As mentioned above, Justice Kennedy did not join with the plurality, but filed a concurrence of his own. He concurs with the ultimate judgment, that the cases should be remanded for reconsideration by the Sixth Circuit. However, he disagrees with Scalia’s application of what qualifies as relevant waters. He believes the Sixth Circuit was correct in saying that a wetland falls within the CWA if there is some “significant nexus” between the wetland and other navigable waters – that is, if they have a significant effect on navigable waters. This is a more expansive definition than Scalia proscribes, because Justice Kennedy believes that the CWA should protect certain waters that fall outside of Scalia’s definition, particularly certain wetlands. However, this still reigns in the Corps’ current definition, which Kennedy believes goes too far, allowing for regulation of things like drainage ditches. But because Kennedy agrees that the Sixth Circuit needs to rethink things, he concurred with the judgment to remand.

Meanwhile, Chief Justice Roberts filed a concurring opinion. He signed off on Scalia’s decision, so he’s with Scalia on the standard that should be applied in determining what qualifies as relevant water. However, he writes a short opinion of his own to lament. He laments the fact that the Corps and the EPA weren’t able to establish their own proper and valid definition. He also laments that there’s no majority opinion in this case, leaving things a bit of a mess and requiring the CWA to really be applied on a case-by-case basis.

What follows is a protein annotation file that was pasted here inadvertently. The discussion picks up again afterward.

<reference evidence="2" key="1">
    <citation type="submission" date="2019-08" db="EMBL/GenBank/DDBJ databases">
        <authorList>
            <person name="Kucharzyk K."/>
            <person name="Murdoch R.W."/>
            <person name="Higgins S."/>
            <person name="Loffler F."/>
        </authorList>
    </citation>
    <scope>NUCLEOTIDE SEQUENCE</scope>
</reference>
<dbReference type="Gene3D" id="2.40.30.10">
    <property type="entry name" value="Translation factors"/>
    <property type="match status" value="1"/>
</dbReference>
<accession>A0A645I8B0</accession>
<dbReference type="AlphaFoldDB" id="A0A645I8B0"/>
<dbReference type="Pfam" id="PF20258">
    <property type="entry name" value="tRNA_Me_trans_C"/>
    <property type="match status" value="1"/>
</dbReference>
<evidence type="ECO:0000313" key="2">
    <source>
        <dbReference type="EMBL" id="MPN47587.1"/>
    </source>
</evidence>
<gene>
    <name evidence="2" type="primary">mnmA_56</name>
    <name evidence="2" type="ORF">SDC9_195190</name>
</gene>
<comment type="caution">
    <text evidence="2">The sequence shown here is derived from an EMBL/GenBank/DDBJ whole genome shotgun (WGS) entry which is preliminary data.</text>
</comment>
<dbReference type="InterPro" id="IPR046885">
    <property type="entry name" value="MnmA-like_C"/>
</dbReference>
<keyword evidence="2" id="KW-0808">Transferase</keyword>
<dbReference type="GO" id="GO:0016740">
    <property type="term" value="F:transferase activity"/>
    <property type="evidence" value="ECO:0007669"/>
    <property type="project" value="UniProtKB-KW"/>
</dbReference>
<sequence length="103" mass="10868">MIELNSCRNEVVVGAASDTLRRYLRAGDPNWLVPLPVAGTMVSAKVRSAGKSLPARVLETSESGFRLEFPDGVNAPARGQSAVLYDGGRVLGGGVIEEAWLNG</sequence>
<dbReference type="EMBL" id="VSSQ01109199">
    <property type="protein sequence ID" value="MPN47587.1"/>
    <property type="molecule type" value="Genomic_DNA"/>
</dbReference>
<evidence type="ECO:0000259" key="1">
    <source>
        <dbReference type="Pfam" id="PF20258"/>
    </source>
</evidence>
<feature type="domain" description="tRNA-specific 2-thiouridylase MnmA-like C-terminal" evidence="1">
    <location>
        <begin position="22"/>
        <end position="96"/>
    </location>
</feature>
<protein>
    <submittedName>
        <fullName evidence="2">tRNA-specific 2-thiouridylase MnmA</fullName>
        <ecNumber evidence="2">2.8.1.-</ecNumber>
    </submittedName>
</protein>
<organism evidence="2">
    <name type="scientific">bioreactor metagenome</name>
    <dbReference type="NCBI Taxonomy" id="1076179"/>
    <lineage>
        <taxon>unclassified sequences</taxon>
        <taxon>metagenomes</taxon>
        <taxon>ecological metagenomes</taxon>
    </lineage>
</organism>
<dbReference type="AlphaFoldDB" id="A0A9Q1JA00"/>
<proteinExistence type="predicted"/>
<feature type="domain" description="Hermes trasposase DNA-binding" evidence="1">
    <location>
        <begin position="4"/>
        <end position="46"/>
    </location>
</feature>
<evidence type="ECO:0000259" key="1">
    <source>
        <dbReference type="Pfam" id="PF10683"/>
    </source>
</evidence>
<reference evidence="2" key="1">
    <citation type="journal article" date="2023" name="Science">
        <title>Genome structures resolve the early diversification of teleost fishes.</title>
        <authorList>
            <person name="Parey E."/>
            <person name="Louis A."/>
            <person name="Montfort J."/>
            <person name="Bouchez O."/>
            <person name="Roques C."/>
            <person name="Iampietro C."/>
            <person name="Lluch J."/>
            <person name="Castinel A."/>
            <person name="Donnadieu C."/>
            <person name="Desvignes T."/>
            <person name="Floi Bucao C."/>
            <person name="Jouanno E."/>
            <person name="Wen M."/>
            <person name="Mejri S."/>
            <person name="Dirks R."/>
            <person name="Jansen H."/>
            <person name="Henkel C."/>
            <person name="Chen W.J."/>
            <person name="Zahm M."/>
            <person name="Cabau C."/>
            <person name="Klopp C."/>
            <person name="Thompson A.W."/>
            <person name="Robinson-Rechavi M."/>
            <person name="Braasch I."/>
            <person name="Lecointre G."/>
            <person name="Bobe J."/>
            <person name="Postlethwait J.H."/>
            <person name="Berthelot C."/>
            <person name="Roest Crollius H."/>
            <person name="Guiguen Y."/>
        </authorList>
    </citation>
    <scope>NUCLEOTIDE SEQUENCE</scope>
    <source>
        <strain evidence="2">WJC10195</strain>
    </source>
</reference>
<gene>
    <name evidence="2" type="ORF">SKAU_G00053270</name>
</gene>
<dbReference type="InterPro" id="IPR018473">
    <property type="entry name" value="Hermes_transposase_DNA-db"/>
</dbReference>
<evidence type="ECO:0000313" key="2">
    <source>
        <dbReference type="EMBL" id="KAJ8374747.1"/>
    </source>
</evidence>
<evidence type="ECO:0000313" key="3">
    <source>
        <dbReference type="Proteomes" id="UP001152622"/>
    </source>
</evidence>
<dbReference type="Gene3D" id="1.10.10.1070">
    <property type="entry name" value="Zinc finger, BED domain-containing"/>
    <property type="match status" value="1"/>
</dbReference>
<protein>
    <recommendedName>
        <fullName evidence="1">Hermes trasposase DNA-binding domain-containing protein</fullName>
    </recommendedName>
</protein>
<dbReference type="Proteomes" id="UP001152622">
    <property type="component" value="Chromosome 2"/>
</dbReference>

On the other side of the bench, the liberal Justices filed two dissenting opinions. Justice Stevens wrote the main dissenting opinion, joined by Justices Souter, Ginsburg and Breyer. Justice Stevens sees Kennedy and the Scalia plurality as wiping out decades of environmental protection by drastically reigning in the applicability of the CWA. Stevens believes more deference should be given to the Corps’ practice over the last 30 years, and the answer here, for him, is that the Corps has decided wetlands like those in these two cases fall within the CWA and need to be regulated to preserve the quality of our country’s water. Case closed, in his book. Stevens also believes this comports with prior Supreme Court jurisprudence, and that Scalia is taking a wrongfully revisionist approach to this precedent. The dissenters also agree with Kennedy that Scalia’s standard goes too far, creating two conditions/limitations which “muddy the jurisdictional waters.” Stevens sees no logic behind requiring CWA water to be “relatively permanent,” nor does he see any logic behind the requirement that wetlands have a continuous connection to navigable water. Finally, Stevens ends with a footnote which notes that he assumes that Kennedy’s approach is what most folks will use, but urging courts to uphold the Corps’ jurisdiction over waters even if they opt to go with Scalia’s test.

And finally, Justice Breyer wrote a brief additional dissenting opinion to hammer home the point that he believes Congress, in passing the CWA, intended for the Corps’ to make the technical judgments and decisions about what water falls within federal jurisdiction. Thus, he believes Scalia’s plurality and Kennedy, with their smack-down of the Corp’s standards, are going against Congressional intent. He also believes that the lack of direction offered by the mess of these opinions “call for the Army Corps of Engineers to write new regulations, and speedily do so.”